May 25, 2021
The Non-Governmental Organizations (NGOs) are an important part of the Nigerian society as they are quite impactful in many areas of our daily lives. NGOs are usually not profit-making organizations and there have been some ambiguity in the legislation governing the taxation of NGOs, especially with regard to the definition of the term “public character”.
This article discusses the issues surrounding the legislative framework of taxation of NGOs and the changes introduced by Finance Act 2020.
An NGO is an association of persons registered under Section 590 of the Companies and Allied Matters Act (CAMA) 2020 as incorporated trustees or under Section 26 of CAMA as a company limited by guarantee.
An incorporated trustee is to be registered under S.590 of CAMA for the advancement of any religious, educational, literary, scientific, social development, cultural, sporting or charitable purpose. Meanwhile, under S.26 of CAMA, an NGO can be registered as a company limited by guarantee for promoting commerce, art, science, religion, sports, culture, education, research, charity or other similar objects. An NGO incorporated by guarantee is not allowed to carry on business for the purpose of making profits for distribution to members. While the above two forms of incorporation are common for an NGO, nothing precludes an NGO from being incorporated as a company limited by shares. However, this is rarely the case in practice.
NGOs are required to file annual income tax returns in line with Section 55 of Companies Income Tax Act (CITA) and comply with Value Added Tax (VAT) obligations on the supply or purchase of taxable goods and services. However, Section 23 (1) of CITA and Paragraph 13 of the Third Schedule to the Personal Income Tax (PIT) Act, provide that the profits/income of any institution being a statutory or registered friendly society, company engaged in ecclesiastical, charitable or educational activities of a public character, are exempt from tax, in so far as such profits/income are not derived from a trade or business carried on by such society. However, CITA failed to define neither the meaning of “activities of a public character” nor “public character”. Hence, applicability of income tax to NGOs or otherwise, has been a controversial issue over the years.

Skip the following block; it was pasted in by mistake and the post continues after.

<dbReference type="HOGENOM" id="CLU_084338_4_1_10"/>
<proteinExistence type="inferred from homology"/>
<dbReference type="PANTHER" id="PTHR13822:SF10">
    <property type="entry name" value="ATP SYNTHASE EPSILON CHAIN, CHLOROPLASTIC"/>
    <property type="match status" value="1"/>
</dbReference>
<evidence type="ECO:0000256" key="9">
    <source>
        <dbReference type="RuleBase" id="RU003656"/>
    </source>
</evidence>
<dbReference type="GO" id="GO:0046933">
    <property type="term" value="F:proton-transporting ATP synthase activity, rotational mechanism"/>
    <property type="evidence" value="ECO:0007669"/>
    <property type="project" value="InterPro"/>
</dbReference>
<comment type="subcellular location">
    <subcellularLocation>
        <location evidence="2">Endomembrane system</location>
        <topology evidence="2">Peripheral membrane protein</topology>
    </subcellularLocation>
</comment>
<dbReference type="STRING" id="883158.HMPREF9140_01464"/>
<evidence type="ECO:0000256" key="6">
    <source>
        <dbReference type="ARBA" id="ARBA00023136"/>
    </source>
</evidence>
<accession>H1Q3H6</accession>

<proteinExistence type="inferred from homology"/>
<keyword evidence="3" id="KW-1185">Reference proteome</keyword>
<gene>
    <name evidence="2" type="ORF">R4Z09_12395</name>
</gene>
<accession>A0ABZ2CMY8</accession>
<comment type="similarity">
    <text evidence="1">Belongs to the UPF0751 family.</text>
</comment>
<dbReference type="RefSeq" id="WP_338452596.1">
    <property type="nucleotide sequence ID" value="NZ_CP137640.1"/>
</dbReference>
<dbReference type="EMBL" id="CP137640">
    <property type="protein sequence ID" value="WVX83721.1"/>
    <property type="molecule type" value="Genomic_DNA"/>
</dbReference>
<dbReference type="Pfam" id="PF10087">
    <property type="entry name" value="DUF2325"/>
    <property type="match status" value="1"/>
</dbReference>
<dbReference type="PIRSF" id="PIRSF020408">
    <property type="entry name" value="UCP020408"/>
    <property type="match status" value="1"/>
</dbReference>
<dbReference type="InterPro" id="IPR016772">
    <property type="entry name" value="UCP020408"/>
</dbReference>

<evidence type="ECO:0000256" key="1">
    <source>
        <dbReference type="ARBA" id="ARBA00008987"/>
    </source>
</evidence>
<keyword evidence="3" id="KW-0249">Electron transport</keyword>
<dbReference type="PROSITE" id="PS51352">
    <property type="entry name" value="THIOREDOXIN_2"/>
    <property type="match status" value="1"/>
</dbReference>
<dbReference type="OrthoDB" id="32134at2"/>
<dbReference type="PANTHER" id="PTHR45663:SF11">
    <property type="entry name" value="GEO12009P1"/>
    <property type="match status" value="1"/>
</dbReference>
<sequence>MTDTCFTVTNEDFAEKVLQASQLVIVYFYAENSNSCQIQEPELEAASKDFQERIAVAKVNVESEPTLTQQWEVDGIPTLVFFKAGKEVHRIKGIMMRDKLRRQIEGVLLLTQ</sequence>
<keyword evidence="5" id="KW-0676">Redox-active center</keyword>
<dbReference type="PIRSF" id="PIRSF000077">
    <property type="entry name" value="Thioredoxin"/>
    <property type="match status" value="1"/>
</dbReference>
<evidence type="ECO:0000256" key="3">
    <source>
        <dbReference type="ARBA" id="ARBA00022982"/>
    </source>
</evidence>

In an attempt to clarify the above issue, the Federal Inland Revenue Service (FIRS) issued a Circular on 27 August 2010 on the guidelines on the tax exemption status of NGOs. The FIRS in trying to clarify the issue stated that where an NGO engages in any trade or business, the profit derived therefrom will be subjected to income tax as provided by CITA. The Circular further provided that where the NGO invests its assets in any institution, the income derived from such investment shall be subjected to tax and Capital Gains Tax (CGT) shall arise where assets are disposed by the NGOs at a gain.
The FIRS’ Circular raised controversies as NGOs argued that in so far as the activities or trade are activities of a public nature and the profit is not distributed among its members, such profit is not taxable. Due to the silence of CITA on the meaning of “activities of a public character”, NGOs adopted the position that provided the activities of an NGO were ecclesiastical, charitable or educational activities, aimed at benefitting Nigerians generally and its profits are not available for distribution to the company’s promoters; such activities would qualify for tax exemption from any profit so generated. The NGOs were also of the opinion that the gains from the disposal of any asset used for the above purposes should be exempt from CGT as provided by Section 26 of the CGT Act.
Prior to the FA 2020, CITA did not include a definition for the term “public character”. However, Paragraph 9 of the Requirements for Funds, Bodies or Institutions Regulations, 2011, which was pursuant to FIRS’ Establishment Act, defined the term as “a body or institution whose activities are meant to benefit Nigerians in general and particularly the public and its profits are not available for distribution to its promoters”.